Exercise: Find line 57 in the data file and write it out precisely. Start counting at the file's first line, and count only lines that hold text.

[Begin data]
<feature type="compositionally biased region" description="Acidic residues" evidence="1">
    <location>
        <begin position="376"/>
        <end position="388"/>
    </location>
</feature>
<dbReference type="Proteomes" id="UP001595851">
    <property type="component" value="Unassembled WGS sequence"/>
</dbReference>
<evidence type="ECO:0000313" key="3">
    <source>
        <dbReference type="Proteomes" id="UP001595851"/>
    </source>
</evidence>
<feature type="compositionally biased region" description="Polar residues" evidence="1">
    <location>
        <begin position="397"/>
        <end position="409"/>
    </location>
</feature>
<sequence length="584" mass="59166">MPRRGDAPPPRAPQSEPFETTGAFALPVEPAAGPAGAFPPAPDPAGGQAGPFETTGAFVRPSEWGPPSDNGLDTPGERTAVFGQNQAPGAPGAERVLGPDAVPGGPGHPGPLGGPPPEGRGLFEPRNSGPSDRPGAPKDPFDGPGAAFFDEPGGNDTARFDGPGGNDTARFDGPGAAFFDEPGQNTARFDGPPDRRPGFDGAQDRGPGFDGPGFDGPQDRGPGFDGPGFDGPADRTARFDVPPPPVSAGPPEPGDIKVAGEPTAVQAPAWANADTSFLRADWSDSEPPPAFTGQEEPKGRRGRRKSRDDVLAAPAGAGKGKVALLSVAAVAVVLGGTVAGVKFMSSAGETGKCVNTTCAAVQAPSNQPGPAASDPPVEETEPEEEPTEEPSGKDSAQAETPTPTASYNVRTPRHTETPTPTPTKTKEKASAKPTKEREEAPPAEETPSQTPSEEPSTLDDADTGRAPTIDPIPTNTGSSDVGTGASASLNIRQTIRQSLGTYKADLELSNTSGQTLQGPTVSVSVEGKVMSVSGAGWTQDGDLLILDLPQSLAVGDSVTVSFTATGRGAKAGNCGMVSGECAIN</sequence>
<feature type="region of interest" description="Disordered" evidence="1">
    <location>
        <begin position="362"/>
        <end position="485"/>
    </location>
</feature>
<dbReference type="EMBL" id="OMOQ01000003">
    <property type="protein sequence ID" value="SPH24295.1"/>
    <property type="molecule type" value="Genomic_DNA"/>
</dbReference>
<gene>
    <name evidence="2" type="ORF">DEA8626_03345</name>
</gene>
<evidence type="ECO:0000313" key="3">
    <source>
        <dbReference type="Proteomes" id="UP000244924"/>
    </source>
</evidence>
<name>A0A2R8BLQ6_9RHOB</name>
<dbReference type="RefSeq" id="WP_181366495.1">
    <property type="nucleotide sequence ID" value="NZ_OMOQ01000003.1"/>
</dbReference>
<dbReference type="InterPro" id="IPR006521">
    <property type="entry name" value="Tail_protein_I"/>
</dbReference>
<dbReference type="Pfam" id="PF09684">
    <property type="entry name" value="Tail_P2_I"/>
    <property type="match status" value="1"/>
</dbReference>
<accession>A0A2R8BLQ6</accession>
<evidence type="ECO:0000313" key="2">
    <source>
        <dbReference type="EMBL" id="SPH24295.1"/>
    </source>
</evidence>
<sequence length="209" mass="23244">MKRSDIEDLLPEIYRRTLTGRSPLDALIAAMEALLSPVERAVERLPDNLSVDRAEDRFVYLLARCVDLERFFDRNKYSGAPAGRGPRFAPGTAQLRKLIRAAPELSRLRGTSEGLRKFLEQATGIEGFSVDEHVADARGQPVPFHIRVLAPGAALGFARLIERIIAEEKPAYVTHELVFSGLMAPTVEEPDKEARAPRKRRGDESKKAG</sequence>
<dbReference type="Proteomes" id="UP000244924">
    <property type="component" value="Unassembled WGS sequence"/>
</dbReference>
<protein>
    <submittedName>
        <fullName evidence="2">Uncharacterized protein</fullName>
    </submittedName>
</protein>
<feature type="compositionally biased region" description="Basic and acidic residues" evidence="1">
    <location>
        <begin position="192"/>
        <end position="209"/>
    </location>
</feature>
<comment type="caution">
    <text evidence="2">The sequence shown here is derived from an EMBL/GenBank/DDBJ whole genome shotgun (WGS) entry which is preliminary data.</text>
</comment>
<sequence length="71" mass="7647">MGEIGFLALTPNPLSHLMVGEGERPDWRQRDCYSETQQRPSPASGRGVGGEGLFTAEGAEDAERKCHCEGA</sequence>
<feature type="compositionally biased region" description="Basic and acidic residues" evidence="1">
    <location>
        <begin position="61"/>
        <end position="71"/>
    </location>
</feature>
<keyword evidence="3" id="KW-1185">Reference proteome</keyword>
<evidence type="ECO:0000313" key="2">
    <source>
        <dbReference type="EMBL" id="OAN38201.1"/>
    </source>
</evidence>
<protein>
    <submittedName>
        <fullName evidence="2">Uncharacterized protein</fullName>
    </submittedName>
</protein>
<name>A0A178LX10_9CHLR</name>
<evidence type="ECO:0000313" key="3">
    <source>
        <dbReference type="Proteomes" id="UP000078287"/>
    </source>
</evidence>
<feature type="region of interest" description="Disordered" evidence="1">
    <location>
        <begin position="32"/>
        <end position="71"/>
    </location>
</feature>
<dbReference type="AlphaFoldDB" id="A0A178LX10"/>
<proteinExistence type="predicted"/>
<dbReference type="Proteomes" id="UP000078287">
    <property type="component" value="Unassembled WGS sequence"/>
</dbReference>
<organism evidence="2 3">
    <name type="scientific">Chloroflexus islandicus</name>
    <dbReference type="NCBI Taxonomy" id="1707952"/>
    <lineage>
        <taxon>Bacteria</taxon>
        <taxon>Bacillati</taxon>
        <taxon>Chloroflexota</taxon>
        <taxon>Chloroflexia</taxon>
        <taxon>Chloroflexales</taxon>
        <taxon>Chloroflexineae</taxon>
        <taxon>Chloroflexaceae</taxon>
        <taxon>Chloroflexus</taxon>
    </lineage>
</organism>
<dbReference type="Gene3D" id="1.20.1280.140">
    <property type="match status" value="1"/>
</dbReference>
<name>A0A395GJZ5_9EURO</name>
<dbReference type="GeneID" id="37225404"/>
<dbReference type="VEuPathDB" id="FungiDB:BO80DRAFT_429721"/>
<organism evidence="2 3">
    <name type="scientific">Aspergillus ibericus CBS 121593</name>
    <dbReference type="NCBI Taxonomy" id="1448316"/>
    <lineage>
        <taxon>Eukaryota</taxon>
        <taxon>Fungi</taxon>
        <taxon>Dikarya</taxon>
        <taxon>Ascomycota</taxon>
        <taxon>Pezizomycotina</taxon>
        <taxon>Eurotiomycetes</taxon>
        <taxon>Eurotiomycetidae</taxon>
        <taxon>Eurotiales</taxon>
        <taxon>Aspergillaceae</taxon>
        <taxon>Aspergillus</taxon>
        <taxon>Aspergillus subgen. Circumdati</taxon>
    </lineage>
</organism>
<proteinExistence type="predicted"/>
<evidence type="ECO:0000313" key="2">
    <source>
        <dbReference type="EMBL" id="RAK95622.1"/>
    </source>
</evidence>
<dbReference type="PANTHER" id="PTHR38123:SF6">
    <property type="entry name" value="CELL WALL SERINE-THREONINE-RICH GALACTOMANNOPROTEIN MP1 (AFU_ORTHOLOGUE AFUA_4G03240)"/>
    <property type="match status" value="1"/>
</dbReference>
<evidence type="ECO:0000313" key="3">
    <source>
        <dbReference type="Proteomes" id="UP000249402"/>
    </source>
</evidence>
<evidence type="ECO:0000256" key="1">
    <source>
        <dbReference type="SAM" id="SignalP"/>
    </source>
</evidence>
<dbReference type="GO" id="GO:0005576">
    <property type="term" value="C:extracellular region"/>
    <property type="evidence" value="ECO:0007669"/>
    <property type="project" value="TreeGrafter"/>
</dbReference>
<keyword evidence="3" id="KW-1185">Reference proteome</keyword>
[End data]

<sequence length="209" mass="23244">MKRSDIEDLLPEIYRRTLTGRSPLDALIAAMEALLSPVERAVERLPDNLSVDRAEDRFVYLLARCVDLERFFDRNKYSGAPAGRGPRFAPGTAQLRKLIRAAPELSRLRGTSEGLRKFLEQATGIEGFSVDEHVADARGQPVPFHIRVLAPGAALGFARLIERIIAEEKPAYVTHELVFSGLMAPTVEEPDKEARAPRKRRGDESKKAG</sequence>